Indrakanti Venkata Lakshmana Sastry is a man of contradictions. Though short in height, he stands tall in the world of Carnatic classical music and though mild spoken, he is the firebrand personality who single-handedly took the Visakhapatnam culture of classical music forward, initiating thousands of people in the line of music.
‘When I first attended the Tyagaraja kirtanam sabha in Vizag, I was surprised to see that only 6 people had come. Saddened at the turnout, I vowed to myself to change those figures.’ He set up the Sangeeta Janakulam in 1979 which even today teaches music and its appreciation to people for free. ‘As a result, today Sangeeta Janakulam has 4 centers in Vizag and one each in Delhi, Manguru and Penugollu. Tyagaraja kirtanams are held at Kalabharati and the hall stays packed for the whole ten days.’
His initiation into the world of music was as natural as a bird to flight. Born to parents who were great vocalists themselves, they would constantly be part of music events. ‘We would be extremely regular at events like ekaham (24 hours of music recital without a break), saptaham (seven day-night music recitals) and sapta saptaham (50 days of music recitals without a break). It would give me great opportunity to meet wonderful singers. Alternatively, great singers would keep coming home.’ And so, at a very early age IVL Sastry began practicing music. After an education up to 10th Standard, he took up a job in the railways, but continued to take classes whenever he could. He soon founded the ‘Sangeetha Kalasamithi’ in 1974, as a musical organization that contributed to classical music.
On being asked where his first concert was, he replied Calcutta. And then he added in the same breath, ‘For me, teaching has always been closer to the heart than concerts. Even today, I try to teach music rather than give concerts. It gives me greater satisfaction.’ For a well endowed person with titles such as ‘Sangeeta Vachaspati’, ‘Sangeeta Praveena’, ‘Kulapathi’ and ‘Sangeetha Kala Tapaswi’ to decorate him, calling himself a teacher at heart only shows how humble he is.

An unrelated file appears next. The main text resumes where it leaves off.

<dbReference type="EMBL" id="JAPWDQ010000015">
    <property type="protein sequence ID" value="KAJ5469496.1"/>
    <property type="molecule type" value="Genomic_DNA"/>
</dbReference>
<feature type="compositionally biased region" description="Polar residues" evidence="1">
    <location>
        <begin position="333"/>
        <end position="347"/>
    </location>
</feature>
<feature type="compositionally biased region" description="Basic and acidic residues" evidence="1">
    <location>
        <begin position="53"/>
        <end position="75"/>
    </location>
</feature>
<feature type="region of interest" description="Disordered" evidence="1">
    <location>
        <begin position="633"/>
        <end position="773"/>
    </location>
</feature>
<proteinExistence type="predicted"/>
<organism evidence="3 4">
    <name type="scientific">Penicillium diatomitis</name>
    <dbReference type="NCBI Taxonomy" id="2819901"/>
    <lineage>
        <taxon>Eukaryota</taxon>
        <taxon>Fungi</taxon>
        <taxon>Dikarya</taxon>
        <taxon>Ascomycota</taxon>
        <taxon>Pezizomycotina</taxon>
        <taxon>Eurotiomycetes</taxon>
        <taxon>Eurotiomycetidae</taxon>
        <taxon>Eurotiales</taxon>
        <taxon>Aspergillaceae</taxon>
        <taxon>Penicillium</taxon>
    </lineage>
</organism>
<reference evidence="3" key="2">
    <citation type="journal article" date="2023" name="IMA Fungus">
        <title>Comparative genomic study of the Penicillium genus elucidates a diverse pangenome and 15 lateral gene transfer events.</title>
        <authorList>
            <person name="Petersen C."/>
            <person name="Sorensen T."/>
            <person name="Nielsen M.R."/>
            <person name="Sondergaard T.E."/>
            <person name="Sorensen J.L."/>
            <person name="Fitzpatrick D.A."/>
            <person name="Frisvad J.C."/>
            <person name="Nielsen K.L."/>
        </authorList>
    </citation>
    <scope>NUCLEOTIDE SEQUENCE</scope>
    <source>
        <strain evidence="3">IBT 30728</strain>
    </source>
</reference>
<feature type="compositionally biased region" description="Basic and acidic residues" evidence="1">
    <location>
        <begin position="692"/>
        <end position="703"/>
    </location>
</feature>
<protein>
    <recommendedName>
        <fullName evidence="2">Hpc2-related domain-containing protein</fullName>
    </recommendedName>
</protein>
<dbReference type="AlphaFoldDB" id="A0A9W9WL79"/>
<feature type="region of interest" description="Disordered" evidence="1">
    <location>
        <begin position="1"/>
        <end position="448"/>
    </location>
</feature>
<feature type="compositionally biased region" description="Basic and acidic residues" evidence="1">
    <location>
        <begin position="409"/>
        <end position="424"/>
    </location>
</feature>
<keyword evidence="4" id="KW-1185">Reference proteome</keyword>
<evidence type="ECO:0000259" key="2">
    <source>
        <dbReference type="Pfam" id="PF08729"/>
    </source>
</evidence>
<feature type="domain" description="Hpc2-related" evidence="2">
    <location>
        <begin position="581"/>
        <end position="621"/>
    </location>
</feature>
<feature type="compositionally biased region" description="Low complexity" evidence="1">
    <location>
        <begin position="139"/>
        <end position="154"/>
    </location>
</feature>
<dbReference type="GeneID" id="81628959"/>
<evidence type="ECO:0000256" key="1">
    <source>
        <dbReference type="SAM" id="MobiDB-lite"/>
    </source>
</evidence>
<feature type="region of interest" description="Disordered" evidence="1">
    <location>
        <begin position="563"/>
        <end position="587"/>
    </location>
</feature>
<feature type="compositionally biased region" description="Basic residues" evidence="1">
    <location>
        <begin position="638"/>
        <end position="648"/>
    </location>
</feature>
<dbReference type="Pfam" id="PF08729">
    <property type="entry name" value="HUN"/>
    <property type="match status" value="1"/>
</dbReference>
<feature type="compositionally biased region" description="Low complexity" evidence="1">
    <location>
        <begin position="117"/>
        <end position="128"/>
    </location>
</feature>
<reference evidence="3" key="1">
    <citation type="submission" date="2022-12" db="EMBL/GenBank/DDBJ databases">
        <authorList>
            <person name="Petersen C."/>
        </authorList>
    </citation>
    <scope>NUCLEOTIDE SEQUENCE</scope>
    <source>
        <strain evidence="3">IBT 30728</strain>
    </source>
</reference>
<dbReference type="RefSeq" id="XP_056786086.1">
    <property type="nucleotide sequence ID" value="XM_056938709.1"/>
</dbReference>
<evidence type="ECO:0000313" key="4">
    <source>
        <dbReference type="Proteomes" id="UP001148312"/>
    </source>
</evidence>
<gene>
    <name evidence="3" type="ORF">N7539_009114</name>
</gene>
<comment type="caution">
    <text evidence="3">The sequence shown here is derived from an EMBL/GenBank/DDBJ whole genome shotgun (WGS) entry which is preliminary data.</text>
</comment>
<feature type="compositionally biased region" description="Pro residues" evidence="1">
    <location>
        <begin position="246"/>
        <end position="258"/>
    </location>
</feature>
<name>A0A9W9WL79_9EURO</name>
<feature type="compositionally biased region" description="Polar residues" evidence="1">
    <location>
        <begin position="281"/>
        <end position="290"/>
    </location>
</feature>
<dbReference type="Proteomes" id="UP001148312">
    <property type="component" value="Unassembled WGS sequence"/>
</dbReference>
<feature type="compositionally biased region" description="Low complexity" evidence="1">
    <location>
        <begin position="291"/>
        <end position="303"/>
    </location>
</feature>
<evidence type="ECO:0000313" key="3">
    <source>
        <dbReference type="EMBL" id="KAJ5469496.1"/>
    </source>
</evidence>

While he learnt vocal music from his parents, it was sheer interest that took him to learning the mrudangam, kanjira and flute. ‘I learnt Mridangam from the renowned ‘Mridanga Kesari’ Sri Mullapudi Lakshmana Rao. It is easier to carry the flute around and with it music can easily travel with you wherever you go. So the flute and kanjira were more of a self effort. ’
83 years of age, IVL Sastry still continues on his crusade to make the world more musically aware. He enjoys the status of being the president of Samskara Bharati, an expert committee member at the Department of Culute of the Union Ministry of HRD, secretary of the Tyagaraja Aradhana Trust, cultural advisor to central schools in Vizag and the examiner for MA Music of Telugu University. But more than all these, and more importantly, he continues to be a promoter for learning.
The Sangeeta Janakulam holds classes at different levels for different people. Events are conducted too and people are encouraged to participate. His entire family too is dedicated to the cause. His son Kali Prasad is a flutist of repute, while his daughters Prof Saraswathi and Sharada Subramanyam work with the AU Music Dept and as radio top grade artists respectively. Taking it to the next generation, his grandchildren too are steeped in music with Lahari, being recognized as a child prodigy who could tell the names of ragas even at the tender age of two years.
More than being a culture, music is perhaps the way of life for IVL Sastry garu, where not a day goes without it. From 4am to 6am he practices music every day. After regular prayers, he takes classes for students from 10am to 12am. ‘A prominent section of people losing out on this culture is the youth. Our students too see good number of children and adults, however a significant percentage of youth are missing out.’
But maybe they are attracted to the other forms of music, we say. ‘To find the beauty of Carnatic classical music, you have to come seeking it. If only these youth would make it a point to attend few of these sessions would they be able to know what our music holds and the beauty in it.’
IVL Sastry also defines for us whether music is an art or a science. ‘It is a form of art or kala with scientific principles underlying it.’ Music is important for religion too. When mantras are recited with particular intonations, they help in generating vibrations that bring us peace, calm and enhance concentration. True, in times such as hours, it is the power of music that can generate vibrations to reduce negativity, release stress and restore peace.
Published in Yo! Vizag, November 2013